Cassini spacecraft to dive right past the plume-spewing moon last week. Previously, the tiger stripe regions were found to be expelling plumes of water-ice, fueling speculation that liquid seas might occur beneath Enceladus' frozen exterior. Such seas are so interesting because they are candidates to contain extraterrestrial life. Important processes in tiger stripe formation may include heating from below and moonquakes. Visible above is terrain on Enceladus so young that only a few craters are visible. This newly released raw image shows at least one type of false artifact, however, as seeming chains of craters are not so evident in other concurrently released images of the same region. The large tiger stripe across the image middle is impressive not only for its length and breadth, but because a large internal shadow makes it also appear quite deep. Cassini will next fly by Enceladus on October 31.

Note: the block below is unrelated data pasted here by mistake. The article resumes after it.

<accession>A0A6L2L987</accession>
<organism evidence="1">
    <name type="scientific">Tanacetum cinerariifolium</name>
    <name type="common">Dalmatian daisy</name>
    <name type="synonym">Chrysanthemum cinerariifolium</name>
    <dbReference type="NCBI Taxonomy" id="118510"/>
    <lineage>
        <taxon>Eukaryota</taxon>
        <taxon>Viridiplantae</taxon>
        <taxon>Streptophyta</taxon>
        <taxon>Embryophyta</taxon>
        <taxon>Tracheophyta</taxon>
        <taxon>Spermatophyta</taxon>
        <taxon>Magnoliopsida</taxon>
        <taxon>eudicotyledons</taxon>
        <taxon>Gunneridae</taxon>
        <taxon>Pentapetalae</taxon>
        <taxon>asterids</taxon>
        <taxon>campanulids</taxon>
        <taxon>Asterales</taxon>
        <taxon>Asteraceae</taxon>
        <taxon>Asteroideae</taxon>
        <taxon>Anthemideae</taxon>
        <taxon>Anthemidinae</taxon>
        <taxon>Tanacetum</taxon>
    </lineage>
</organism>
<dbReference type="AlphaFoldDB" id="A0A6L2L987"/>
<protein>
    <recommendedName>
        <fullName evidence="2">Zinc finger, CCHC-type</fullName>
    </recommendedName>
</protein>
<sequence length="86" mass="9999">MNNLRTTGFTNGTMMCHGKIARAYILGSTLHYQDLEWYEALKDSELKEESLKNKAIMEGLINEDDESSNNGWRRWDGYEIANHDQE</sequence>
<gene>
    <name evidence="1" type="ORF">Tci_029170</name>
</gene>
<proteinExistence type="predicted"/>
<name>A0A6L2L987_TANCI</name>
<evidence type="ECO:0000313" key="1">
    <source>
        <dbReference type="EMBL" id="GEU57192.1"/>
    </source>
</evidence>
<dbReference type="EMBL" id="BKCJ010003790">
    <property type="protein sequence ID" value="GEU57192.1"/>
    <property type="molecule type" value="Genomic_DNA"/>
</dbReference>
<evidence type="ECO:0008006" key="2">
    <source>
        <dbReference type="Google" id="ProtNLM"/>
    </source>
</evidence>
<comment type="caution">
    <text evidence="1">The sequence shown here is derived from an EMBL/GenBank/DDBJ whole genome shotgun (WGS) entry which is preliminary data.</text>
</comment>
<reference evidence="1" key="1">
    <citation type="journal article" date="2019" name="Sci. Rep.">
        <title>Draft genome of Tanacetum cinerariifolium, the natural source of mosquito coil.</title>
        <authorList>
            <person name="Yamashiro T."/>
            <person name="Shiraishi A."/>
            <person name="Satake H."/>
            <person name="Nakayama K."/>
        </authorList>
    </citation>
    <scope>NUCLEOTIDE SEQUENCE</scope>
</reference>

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NASA Official: Jay Norris. Specific rights apply.
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& Michigan Tech. U.
Based on Astronomy Picture Of the Day
Publications with keywords: Enceladus - cassini spacecraft
Publications with words: Enceladus - cassini spacecraft